Continuing through April 30, 2017
In early 20th-century northern New Mexico, an circle of painters with European academic training formed the Taos Society of Artists. Starting with six artists, it grew to a dozen, including one woman. It was short-lived (1915-1927) but influential not only in establishing Taos as an arts center, but also in popularizing depictions of Southwestern landscapes and Native American peoples — subjects which became part of mainstream American art of that time. Their paintings were often reproduced for calendars distributed at railway offices as part of a marketing campaign for westward travel and immigration. Before long, Taos Society shows traveled to the East Coast, the Midwest and California. Various factors, including a lagging demand for such subject matter, led to the Society’s dissolution. But works by Oscar E. Berninghaus, E. Irving Couse, Ernest L. Blumenschein and others in the Society continue to be revered in Western art collections.
This comprehensive exhibition encompasses all 12 Taos Society artists, as well as seven associate members. It journeys deep into the roots of Western art, while paying homage to its wide scope. Short biographies of each artist are posted along with descriptions of their aesthetic points of view. There are 80 paintings in all, some rarely seen publicly, amassed from collectors and institutions across the country.
The show is at its most revealing when it sheds light on the artists’ divergence in the depiction of Native Americans. On one hand, Joseph H. Sharp’s paintings reveal his desire to nobly and ceremoniously document what he perceived as a disappearing way of life. “Broken Bow” (c. 1912) records a bare-chested man seemingly passing down his knowledge of bows to a child; both are traditionally dressed. Walter Ufer’s paintings, on the other show an affinity for the daily life of his subjects. In the remarkable “Me & Him” (1918), Ufer depicts himself with braided hair and dresses like his Taos Pueblo friend Juan Mirabal. He then poses the two of them aggressively in the foreground facing the viewer. Posed against puffy clouds and a blue sky, they appear to be taking a break from farm work.
Among other artists, however, the sense is that the Native American subjects are exotic and should be idealized. In “Relics of His Ancestors” (1913) by Bert G. Phillips, a man in traditional dress poses on the floor, contemplating the Native pottery — both intact and in shards — that surrounds him. In describing the piece, the wall text reads that the Taos Society artists were “at once respectful of indigenous traditions and history, while imposing a regard for anthropological inquiry onto their subjects where it did not necessarily exist.”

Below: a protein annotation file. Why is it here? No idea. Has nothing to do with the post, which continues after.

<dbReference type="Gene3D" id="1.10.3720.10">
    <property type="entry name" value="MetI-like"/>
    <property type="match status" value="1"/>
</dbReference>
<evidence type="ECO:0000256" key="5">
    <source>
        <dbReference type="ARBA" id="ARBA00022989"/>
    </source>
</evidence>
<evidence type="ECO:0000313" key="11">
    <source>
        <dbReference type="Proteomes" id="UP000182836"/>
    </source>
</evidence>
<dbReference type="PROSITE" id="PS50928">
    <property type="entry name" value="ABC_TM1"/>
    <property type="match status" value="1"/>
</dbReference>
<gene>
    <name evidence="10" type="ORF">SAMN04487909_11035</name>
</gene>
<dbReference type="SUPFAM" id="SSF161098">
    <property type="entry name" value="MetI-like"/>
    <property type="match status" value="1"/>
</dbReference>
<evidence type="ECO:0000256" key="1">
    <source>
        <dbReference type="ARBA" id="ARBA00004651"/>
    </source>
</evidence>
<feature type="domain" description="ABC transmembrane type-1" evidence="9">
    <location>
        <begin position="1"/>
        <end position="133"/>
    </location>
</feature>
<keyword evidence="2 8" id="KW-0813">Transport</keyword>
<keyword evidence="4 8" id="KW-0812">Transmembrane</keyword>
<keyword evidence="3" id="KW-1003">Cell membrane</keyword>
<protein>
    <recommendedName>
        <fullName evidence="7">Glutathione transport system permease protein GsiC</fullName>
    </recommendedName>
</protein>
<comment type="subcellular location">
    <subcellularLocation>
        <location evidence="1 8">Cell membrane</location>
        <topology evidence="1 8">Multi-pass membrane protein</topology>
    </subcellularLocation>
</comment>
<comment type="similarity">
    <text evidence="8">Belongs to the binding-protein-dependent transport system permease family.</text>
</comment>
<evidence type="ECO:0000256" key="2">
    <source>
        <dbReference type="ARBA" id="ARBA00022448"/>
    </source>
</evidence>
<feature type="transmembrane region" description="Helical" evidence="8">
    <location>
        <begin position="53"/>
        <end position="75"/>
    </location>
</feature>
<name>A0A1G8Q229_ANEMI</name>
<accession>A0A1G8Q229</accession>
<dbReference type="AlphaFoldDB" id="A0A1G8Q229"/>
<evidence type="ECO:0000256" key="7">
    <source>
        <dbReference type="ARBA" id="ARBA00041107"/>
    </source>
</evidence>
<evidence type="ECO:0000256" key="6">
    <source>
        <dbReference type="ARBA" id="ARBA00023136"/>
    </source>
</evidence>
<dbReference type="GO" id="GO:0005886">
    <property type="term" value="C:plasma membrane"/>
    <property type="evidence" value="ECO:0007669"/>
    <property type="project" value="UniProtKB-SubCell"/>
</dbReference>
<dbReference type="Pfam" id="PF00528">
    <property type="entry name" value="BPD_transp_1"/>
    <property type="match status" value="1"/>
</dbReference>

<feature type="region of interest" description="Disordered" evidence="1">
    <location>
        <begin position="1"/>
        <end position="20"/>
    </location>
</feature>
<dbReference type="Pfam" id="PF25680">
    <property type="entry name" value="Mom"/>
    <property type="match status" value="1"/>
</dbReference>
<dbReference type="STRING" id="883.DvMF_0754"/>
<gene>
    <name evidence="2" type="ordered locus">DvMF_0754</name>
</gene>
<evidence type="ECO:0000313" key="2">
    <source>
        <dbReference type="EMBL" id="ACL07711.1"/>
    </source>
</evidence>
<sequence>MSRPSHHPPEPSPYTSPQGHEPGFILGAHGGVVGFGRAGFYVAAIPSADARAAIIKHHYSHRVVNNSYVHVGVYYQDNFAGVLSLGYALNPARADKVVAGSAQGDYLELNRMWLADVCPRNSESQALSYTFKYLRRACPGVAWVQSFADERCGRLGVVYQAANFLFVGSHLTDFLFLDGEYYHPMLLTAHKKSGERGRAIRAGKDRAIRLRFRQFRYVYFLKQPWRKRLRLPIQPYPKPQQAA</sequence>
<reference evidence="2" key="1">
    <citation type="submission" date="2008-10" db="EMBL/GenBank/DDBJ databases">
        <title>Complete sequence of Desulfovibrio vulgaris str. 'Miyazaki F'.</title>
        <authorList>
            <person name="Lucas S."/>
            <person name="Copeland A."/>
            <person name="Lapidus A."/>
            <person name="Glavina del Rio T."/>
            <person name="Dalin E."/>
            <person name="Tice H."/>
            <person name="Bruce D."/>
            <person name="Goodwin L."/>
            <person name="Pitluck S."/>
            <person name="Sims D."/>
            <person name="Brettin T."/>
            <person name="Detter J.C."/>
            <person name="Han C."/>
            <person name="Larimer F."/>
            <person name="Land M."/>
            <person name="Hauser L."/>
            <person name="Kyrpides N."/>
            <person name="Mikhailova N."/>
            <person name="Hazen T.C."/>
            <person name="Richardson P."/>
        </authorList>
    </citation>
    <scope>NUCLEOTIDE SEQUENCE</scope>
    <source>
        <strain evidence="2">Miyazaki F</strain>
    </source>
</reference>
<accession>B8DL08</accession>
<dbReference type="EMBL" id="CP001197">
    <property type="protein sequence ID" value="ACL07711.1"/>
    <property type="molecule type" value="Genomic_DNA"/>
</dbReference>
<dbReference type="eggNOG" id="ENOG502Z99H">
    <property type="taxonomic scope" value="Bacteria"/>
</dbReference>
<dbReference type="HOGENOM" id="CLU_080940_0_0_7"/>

Given their association, the diverse painting styles here are noteworthy. For instance, the eye-catching “Homeward Bound” (1933-34) by E. Martin Hennings, showing two Native American figures in a winter scene, is considered a prime example of Jugendstil (German Art Nouveau) style. Meanwhile, B.J.O. Nordfeldt, an associate member, turns to Post-Impressionism for “Thunder Dance, aka The Pinon Dance” (c. 1919). With thick brushstrokes, it depicts a cluster of men in a tribal dance at the San Ildefonso Pueblo, with the sacred Black Mountain as the backdrop. “Indian Composition” (c. 1937) by Victor Higgins adds to the variety with its tight focus on a Native American woman reclining in the nude on a partially abstracted striped rug. As a curator’s note explains, Higgins pairs cubist patterns with a slightly modified Beaux-Arts pictorial style.
The many Southwestern landscapes on view are lovely reminders of what drew these painters to Taos in the first place. The artists alluringly capture red mesas, blue skies, dusty canyons and shimmering aspen groves — with and without human subjects, but all bearing a certain quality of light and drama. As such, their work helped foster a continuing romance with the great American West.